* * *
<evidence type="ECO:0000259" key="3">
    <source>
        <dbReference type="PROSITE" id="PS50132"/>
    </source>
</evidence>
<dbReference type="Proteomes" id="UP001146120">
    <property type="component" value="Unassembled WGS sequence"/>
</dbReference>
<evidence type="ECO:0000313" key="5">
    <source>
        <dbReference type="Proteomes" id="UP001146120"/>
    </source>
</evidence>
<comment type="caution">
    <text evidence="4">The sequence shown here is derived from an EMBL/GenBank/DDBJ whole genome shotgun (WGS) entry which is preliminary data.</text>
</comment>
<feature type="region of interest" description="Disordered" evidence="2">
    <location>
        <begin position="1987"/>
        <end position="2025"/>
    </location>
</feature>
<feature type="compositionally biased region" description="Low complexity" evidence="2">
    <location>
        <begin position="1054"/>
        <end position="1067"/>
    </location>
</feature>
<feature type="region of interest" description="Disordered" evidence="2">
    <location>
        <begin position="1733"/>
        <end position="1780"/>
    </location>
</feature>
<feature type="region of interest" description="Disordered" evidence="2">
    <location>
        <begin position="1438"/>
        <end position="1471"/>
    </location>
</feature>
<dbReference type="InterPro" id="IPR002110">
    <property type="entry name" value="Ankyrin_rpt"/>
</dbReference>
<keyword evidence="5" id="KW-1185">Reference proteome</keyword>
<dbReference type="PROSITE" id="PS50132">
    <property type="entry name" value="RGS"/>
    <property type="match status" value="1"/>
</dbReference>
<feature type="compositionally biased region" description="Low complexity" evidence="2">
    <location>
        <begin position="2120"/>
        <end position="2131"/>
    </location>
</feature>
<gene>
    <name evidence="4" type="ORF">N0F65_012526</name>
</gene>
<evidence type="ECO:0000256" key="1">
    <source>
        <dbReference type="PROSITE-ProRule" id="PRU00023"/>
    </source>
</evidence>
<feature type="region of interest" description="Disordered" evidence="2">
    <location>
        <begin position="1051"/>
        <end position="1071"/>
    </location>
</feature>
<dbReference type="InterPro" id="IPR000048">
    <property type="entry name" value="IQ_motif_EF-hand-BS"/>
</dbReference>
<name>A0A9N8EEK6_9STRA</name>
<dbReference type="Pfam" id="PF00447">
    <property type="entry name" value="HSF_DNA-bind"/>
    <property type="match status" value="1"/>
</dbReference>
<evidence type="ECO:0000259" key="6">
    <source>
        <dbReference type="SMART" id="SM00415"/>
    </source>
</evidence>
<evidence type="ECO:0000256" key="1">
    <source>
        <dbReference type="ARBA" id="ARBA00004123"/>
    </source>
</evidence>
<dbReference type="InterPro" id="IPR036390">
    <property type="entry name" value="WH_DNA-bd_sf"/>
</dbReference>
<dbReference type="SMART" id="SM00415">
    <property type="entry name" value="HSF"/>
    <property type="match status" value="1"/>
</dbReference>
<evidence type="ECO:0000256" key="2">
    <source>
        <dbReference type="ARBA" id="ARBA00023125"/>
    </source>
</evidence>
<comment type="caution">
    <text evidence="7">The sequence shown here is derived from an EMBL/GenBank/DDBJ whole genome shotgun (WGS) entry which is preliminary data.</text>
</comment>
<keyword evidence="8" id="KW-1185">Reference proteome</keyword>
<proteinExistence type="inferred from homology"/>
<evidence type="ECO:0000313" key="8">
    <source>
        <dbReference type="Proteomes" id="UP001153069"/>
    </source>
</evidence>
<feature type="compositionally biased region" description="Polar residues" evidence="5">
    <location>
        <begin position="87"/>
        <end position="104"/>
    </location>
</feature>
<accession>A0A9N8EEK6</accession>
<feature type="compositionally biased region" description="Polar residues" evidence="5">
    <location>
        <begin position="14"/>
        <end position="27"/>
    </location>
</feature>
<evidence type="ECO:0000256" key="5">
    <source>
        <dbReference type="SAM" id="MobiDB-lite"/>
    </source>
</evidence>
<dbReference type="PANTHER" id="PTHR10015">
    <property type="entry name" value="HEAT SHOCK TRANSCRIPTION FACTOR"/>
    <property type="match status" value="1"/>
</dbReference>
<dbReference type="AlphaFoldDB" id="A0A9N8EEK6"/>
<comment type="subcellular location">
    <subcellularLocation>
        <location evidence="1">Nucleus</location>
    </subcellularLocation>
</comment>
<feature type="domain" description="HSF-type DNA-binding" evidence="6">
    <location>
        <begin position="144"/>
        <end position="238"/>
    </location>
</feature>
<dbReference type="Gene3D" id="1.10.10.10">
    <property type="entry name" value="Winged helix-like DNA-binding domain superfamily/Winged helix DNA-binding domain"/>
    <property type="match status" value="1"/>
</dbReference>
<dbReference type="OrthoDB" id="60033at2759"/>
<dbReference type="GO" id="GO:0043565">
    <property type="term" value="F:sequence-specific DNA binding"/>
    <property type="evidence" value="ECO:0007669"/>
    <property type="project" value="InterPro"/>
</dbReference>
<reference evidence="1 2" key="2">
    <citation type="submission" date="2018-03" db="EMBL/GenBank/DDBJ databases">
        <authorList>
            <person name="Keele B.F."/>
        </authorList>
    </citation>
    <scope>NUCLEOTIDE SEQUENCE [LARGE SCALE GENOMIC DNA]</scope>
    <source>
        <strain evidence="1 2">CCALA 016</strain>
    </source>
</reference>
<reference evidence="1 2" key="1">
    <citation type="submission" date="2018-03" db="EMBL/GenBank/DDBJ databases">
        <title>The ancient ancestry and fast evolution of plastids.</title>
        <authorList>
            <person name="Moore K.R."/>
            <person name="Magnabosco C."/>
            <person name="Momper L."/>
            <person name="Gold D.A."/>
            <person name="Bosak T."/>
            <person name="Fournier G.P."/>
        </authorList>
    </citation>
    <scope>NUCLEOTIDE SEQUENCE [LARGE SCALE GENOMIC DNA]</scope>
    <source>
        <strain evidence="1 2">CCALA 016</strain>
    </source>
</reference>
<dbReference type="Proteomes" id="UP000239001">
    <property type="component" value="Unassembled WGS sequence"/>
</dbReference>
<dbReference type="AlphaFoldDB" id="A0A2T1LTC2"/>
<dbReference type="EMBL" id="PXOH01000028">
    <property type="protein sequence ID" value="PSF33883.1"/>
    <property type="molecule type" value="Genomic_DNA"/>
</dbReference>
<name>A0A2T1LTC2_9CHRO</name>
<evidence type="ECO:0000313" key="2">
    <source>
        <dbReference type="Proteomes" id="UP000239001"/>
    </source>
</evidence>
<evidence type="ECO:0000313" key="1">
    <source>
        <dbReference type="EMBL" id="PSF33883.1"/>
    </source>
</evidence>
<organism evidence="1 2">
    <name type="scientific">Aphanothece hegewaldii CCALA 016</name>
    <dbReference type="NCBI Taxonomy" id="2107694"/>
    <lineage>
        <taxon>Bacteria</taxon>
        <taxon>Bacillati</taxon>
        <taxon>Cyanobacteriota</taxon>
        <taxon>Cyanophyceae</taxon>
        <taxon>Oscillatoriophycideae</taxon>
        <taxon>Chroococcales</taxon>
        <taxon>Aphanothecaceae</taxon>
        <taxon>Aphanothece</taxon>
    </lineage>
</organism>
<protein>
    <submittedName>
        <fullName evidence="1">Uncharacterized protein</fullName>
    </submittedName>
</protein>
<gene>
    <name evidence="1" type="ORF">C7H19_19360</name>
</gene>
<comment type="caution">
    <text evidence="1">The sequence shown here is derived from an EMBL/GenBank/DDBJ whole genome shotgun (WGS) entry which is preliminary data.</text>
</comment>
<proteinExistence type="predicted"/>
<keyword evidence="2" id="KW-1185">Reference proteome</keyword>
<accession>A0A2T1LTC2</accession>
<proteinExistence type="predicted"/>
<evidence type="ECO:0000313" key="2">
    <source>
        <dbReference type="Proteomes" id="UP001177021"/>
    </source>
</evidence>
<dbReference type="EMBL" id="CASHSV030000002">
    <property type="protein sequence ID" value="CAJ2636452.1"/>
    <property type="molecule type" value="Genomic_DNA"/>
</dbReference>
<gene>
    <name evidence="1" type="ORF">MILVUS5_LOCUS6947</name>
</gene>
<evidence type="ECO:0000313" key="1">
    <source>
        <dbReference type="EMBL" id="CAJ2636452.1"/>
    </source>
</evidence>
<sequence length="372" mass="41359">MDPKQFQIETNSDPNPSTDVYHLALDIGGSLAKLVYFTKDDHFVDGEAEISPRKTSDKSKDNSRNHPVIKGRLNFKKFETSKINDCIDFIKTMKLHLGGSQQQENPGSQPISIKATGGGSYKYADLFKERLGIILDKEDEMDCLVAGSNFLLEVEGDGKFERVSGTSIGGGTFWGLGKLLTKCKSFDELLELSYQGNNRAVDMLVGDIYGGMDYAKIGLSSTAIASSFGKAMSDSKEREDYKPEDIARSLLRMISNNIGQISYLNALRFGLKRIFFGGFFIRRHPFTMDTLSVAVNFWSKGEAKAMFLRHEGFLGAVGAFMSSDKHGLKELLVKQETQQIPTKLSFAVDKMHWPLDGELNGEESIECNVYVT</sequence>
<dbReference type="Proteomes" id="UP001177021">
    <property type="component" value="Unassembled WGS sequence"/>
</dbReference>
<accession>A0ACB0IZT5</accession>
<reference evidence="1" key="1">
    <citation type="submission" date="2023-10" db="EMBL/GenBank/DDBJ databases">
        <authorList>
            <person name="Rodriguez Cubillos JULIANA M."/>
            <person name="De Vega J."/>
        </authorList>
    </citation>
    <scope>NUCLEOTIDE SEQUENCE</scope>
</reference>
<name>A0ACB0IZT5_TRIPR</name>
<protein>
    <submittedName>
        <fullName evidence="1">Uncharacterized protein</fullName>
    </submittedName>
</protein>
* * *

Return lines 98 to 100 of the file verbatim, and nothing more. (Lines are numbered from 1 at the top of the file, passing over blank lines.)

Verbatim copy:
</evidence>
<comment type="caution">
    <text evidence="7">The sequence shown here is derived from an EMBL/GenBank/DDBJ whole genome shotgun (WGS) entry which is preliminary data.</text>